Old dying pine trees on fragile land leave 100mm diameter roots that have penetrated down 10m into the sub soil. These quickly rot to channel storm water into the subsoil which can cause major slips taking out whole hillsides.
Hundreds of millions of years of natural evolution designed native coniferous trees specifically for our unique island continent. These include rimu, totara, kahikatea, miro and others.
Paul recently purchased a farm in Ngatimoti and, wanting to restore much of the unusable or unproductive land to native began researching the process.
Having identified some 50 acres it soon became apparent that the costs were highly restrictive.
Paul’s land borders a recently planted native forest. Having spoken to the owner Paul learned that the bush is only twenty five years old and was started on bare paddock.
Roger, the curator, is passionate about restoring the forests and over the years has honed the process.
Step one is to use either an invasive species such as gorse or introduced Tagasaste as a nursery crop. This provides Nitrogeon and cover for the next phase of growth. Tagasaste is a fast growing tree grass with a flower that attracts birds such as Kiruru.
Guanau contains seeds of previously digested meals that begin to strike below the nursery cover.
After a couple of years natives reach the light. Shade intolerant gorse dies off leaving pristine bush.
Looking to accelerate this process Paul began to research seed bombing, replicating the natural rewilding process.
There is very limited information with regard to the process available and Paul has spent twelve months perfecting not only the process of making bombs but the vital recipe.
Controlled tests have proven highly successful with strike rates of up to 80% with certain NZ Native species.
Masanobu Fukuoka incorporated his ancestral gardening techniques into his own farming methods and, in so doing, started a revolution.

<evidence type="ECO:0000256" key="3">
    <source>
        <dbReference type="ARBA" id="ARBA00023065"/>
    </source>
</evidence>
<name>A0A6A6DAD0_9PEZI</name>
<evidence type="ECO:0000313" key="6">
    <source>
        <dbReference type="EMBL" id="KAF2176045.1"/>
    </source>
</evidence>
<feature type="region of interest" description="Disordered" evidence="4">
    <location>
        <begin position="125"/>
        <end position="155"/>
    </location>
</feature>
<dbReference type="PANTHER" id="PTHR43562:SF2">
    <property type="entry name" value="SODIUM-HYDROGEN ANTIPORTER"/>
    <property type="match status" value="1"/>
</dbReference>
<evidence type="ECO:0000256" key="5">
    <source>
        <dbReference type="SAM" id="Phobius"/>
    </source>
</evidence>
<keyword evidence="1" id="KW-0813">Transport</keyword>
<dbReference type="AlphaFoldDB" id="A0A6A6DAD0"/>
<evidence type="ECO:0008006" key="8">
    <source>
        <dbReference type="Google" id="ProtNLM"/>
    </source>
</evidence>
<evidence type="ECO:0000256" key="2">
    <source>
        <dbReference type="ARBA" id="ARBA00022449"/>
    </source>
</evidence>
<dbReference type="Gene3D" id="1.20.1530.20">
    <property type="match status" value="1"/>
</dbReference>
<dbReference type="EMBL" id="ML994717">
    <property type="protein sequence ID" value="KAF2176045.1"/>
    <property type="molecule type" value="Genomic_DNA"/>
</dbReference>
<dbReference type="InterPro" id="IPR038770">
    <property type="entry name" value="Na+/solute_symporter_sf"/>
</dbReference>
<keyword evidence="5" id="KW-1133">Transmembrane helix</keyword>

Seedbombs are an ancient Japanese practice called Tsuchi Dango, meaning ‘Earth Dumpling’ (because they are made from earth). They were reintroduced in 1938 by the Japanese microbiologist/ farmer and philosopher Masanobu Fukuoka (1913–2008), author of The One Straw Revolution.
Fukuoka led the way into the world of sustainable agriculture by initiating ‘natural farming’. His methods were simple and produced no pollution. His technique used no machines or chemicals and almost no weeding. Seedbombing was part of Fukuoka’s annual farming regime.
He believed that Mother Nature takes care of the seeds we sow and decides which crops to provide us with, like a process of natural selection, because ultimately nature decides what will grow and when germination will occur, be that in 7 days or several seasons away.
Fukuoka grew vegetables like wild plants – he called it ‘semi wild’. He seedbombed on riverbanks, roadsides and wasteland and allowed them to ‘grow up’ with the weeds. He believed that vegetables grown in this way – including Japanese radish, carrots, burdock, onions and turnips – are stronger than most people think. He’d add clover to his vegetable mixes because it acted as a living mulch and conditioned the soil.
Having honed a system that dramatically reduces costs and accelerates speed of propagation Paul is now sowing his first trials on his land.